Thank you for reading my blog. I am in the process of turning this blog into a group format in which others interested in regulation and its reform can also contribute more easily. As a result, we have created a new blog, entitled theParetoCommons. The name combines the economic concept of Pareto Efficiency, which refers to a situation in which it is impossible to make one person better off without making someone else worse off, and the Tragedy of the Commons, a term coined in 1968 by Garrett Hardin and referring to the (very common) situation in which common interests are neglected when no one has a direct personal incentive to protect them, even though we all depend on those commons. This concept–“theParetoCommons”–captures, I hope, the ideal goal of good regulation, in which common welfare is optimized without hurting legitimate interests.
Please join me at the new blog, and thank you for your interest.
There was a time when we worried that concentrations of economic power would destroy competition and even distort the political process. Yet despite the fact that such distortions are in fact occurring in the financial arena, for one, we seem either less concerned or less aware of the problem than when antitrust enforcement was a far more common event. In an excellent opinion piece Reuters columnist, John Kemp has noted that corporate economic power has led to the steady weakening of the regulatory state.
Rather than the state as an overbearing Leviathan, a more accurate characterisation of modern regulatory agencies and legislatures is a hollowed out husk, thoroughly penetrated by the tentacles of private interest.
The powerful players who have captured the global economy defend this turf well and not without a good deal of aggressive bluster. Deutsche Bank, one of the largest financial conglomerates in the world, is a financial institution at the center of the action. The conglomerate narrowly escaped failure during the financial crisis (though unlike some of its American counterparts the organization did manage to survive without direct government assistance). One might have thought that such a near-death experience would serve to chasten its Chairman and CEO, Josef Ackermann. Not so. Mr. Ackermann has been active in vocally opposed reforms to the global bank regulation regime even as he acknowledges the need for stricter regulation.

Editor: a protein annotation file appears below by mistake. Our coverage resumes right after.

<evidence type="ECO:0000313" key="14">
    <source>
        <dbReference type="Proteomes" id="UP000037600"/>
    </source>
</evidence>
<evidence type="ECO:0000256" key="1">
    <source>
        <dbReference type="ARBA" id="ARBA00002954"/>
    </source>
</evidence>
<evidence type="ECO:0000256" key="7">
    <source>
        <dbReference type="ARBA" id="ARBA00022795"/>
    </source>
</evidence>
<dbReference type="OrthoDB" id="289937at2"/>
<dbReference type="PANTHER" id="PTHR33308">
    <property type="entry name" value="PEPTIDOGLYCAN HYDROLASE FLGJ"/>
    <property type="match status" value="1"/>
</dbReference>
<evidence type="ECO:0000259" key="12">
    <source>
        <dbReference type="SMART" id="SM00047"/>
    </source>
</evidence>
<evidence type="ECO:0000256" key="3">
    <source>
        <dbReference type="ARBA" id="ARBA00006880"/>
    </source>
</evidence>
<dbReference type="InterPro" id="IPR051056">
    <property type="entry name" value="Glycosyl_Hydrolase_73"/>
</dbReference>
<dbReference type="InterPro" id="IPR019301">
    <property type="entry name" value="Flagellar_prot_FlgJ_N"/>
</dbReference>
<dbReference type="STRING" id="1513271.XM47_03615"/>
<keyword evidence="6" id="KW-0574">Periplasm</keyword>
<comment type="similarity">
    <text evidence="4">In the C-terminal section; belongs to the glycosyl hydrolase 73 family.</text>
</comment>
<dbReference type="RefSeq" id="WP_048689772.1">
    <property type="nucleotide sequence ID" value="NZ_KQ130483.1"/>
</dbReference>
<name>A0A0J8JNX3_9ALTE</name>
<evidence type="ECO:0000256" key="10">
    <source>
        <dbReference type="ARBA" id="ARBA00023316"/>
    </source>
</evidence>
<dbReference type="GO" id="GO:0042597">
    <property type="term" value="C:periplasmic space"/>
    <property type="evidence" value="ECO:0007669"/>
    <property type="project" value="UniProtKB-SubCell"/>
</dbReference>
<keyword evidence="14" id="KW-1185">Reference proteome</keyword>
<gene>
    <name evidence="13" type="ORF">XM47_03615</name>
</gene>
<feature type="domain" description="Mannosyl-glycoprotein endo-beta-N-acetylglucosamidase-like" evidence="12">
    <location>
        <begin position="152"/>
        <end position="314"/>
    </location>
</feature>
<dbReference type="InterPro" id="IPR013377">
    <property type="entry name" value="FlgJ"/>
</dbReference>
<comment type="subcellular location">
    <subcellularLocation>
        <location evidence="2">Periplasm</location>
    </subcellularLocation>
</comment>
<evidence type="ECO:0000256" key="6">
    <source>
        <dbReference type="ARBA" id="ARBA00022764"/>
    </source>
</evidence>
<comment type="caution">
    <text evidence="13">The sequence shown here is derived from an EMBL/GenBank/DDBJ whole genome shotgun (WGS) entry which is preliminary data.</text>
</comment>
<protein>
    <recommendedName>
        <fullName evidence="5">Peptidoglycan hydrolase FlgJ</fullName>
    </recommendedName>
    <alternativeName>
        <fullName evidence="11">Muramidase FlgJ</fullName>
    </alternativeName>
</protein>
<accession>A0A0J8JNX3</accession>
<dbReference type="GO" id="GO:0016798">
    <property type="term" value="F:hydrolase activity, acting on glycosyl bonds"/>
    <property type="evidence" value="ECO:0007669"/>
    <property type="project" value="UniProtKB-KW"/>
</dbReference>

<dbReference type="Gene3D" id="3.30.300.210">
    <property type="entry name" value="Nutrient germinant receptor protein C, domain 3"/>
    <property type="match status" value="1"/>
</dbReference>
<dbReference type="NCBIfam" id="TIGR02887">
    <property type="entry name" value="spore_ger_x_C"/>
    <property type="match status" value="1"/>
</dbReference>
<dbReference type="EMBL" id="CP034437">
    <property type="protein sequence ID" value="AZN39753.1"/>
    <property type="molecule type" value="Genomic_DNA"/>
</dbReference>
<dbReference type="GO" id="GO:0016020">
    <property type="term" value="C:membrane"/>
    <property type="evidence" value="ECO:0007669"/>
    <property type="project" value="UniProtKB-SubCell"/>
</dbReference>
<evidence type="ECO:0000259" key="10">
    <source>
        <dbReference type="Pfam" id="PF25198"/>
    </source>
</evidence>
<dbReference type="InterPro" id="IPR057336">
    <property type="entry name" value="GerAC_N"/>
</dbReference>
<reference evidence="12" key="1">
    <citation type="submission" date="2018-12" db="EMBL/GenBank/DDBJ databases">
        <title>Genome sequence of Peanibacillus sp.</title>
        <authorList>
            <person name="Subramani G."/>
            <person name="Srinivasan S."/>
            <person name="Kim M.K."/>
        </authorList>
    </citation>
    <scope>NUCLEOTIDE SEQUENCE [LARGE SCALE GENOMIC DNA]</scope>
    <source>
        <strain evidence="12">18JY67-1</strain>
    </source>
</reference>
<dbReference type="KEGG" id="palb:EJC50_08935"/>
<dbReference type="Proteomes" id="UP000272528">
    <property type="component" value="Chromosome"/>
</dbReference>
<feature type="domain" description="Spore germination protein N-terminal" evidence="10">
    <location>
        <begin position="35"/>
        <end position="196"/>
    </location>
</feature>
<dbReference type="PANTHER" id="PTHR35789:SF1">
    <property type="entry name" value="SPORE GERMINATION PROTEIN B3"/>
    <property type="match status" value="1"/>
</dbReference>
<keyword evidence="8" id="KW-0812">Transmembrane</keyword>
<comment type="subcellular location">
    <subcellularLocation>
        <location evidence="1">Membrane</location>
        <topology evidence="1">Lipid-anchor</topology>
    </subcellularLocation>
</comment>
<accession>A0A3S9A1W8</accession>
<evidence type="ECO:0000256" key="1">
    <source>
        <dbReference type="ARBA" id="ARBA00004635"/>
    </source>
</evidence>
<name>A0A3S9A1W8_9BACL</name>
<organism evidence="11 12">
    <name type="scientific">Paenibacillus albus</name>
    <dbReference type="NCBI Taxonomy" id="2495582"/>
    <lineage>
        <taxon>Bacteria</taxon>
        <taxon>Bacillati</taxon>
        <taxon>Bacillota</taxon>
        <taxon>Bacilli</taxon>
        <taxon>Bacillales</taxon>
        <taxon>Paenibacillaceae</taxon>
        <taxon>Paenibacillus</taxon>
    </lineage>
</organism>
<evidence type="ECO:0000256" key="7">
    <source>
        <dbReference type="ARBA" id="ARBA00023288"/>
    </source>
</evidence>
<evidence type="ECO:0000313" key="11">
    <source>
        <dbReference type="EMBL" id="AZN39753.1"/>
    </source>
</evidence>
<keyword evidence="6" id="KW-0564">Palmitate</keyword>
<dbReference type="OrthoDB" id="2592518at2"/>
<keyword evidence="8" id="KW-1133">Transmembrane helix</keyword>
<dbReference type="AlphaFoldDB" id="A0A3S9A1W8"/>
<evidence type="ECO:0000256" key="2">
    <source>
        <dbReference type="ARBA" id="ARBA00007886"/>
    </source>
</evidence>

Last year Mr. Ackermann repeatedly rejected the notion that very large banks constitute a greater threat to financial stability. In his view it is “interconnectedness,” not size, that is the problem (as if very large financial institutions are not exponentially more interconnected than small ones!). At the Davos World Economic Forum in January Mr. Ackermann was among the bankers vociferously opposing major regulatory reforms. More recently, Mr. Ackermann has joined other senior bank executives in warning global reformers that imposing stricter capital requirements on banks will threaten global recovery unless done slowly and with “grandfathering” (of his own bank, no doubt). Proposals to impose strict leverage limits have, in his opinion, “grave conceptual weaknesses.”
Mr. Ackermann has good reason to equate our interests in global recovery with the interests of Deutsche Bank. According to Peter Eavis’ column Heard on the Street, carried today by Dow Jones, Deutsche is by American measures substantially less capitalized than our own behemoths, including Citigroup, JP Morgan Chase and Bank of America. Deutsche was also one of the most highly leveraged of the large banks at the time of the financial crisis. Deutsche’s subsidiary in the US, Taunus Corp., the ninth largest bank holding company in the United States with $360 billion in assets, is both the least efficient of the large banks and has the worst, “negative” capital situation (i.e., it would be bankrupt without the support of its parent). The American Banker’s most recent efficiency rankings show Taunus as moving from an already poor position in 2008 to an abysmal number 148 out of 150 bank holding companies.